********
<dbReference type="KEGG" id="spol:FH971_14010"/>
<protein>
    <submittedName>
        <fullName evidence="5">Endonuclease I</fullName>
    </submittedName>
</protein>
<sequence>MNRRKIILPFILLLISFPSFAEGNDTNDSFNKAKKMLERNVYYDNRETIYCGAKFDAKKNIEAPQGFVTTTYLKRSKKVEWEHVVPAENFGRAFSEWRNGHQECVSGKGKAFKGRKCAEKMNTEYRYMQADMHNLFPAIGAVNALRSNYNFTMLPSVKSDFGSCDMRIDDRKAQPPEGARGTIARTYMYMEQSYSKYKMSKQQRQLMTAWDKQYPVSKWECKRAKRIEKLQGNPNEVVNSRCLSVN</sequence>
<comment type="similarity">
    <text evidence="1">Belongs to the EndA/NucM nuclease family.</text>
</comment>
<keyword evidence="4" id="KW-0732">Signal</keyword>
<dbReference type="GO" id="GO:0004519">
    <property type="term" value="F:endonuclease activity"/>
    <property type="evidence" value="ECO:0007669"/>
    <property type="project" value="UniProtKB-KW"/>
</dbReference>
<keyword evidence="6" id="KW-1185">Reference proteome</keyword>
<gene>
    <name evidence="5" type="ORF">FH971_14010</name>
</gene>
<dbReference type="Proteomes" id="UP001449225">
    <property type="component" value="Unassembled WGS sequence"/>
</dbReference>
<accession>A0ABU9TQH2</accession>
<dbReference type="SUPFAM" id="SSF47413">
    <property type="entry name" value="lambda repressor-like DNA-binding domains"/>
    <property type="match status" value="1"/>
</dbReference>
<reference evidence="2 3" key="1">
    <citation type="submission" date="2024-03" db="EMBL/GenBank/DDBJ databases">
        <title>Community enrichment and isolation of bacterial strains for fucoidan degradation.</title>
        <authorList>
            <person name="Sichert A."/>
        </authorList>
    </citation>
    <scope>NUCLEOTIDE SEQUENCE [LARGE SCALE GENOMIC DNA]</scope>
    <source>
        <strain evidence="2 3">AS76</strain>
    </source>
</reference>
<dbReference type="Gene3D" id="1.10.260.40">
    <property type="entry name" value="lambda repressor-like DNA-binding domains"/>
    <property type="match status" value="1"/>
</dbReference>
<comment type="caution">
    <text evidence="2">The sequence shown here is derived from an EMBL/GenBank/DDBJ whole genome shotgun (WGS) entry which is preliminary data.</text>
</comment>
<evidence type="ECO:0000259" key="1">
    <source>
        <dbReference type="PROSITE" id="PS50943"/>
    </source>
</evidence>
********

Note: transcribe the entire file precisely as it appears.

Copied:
<dbReference type="KEGG" id="spol:FH971_14010"/>
<protein>
    <submittedName>
        <fullName evidence="5">Endonuclease I</fullName>
    </submittedName>
</protein>
<sequence>MNRRKIILPFILLLISFPSFAEGNDTNDSFNKAKKMLERNVYYDNRETIYCGAKFDAKKNIEAPQGFVTTTYLKRSKKVEWEHVVPAENFGRAFSEWRNGHQECVSGKGKAFKGRKCAEKMNTEYRYMQADMHNLFPAIGAVNALRSNYNFTMLPSVKSDFGSCDMRIDDRKAQPPEGARGTIARTYMYMEQSYSKYKMSKQQRQLMTAWDKQYPVSKWECKRAKRIEKLQGNPNEVVNSRCLSVN</sequence>
<comment type="similarity">
    <text evidence="1">Belongs to the EndA/NucM nuclease family.</text>
</comment>
<keyword evidence="4" id="KW-0732">Signal</keyword>
<dbReference type="GO" id="GO:0004519">
    <property type="term" value="F:endonuclease activity"/>
    <property type="evidence" value="ECO:0007669"/>
    <property type="project" value="UniProtKB-KW"/>
</dbReference>
<keyword evidence="6" id="KW-1185">Reference proteome</keyword>
<gene>
    <name evidence="5" type="ORF">FH971_14010</name>
</gene>
<dbReference type="Proteomes" id="UP001449225">
    <property type="component" value="Unassembled WGS sequence"/>
</dbReference>
<accession>A0ABU9TQH2</accession>
<dbReference type="SUPFAM" id="SSF47413">
    <property type="entry name" value="lambda repressor-like DNA-binding domains"/>
    <property type="match status" value="1"/>
</dbReference>
<reference evidence="2 3" key="1">
    <citation type="submission" date="2024-03" db="EMBL/GenBank/DDBJ databases">
        <title>Community enrichment and isolation of bacterial strains for fucoidan degradation.</title>
        <authorList>
            <person name="Sichert A."/>
        </authorList>
    </citation>
    <scope>NUCLEOTIDE SEQUENCE [LARGE SCALE GENOMIC DNA]</scope>
    <source>
        <strain evidence="2 3">AS76</strain>
    </source>
</reference>
<dbReference type="Gene3D" id="1.10.260.40">
    <property type="entry name" value="lambda repressor-like DNA-binding domains"/>
    <property type="match status" value="1"/>
</dbReference>
<comment type="caution">
    <text evidence="2">The sequence shown here is derived from an EMBL/GenBank/DDBJ whole genome shotgun (WGS) entry which is preliminary data.</text>
</comment>
<evidence type="ECO:0000259" key="1">
    <source>
        <dbReference type="PROSITE" id="PS50943"/>
    </source>
</evidence>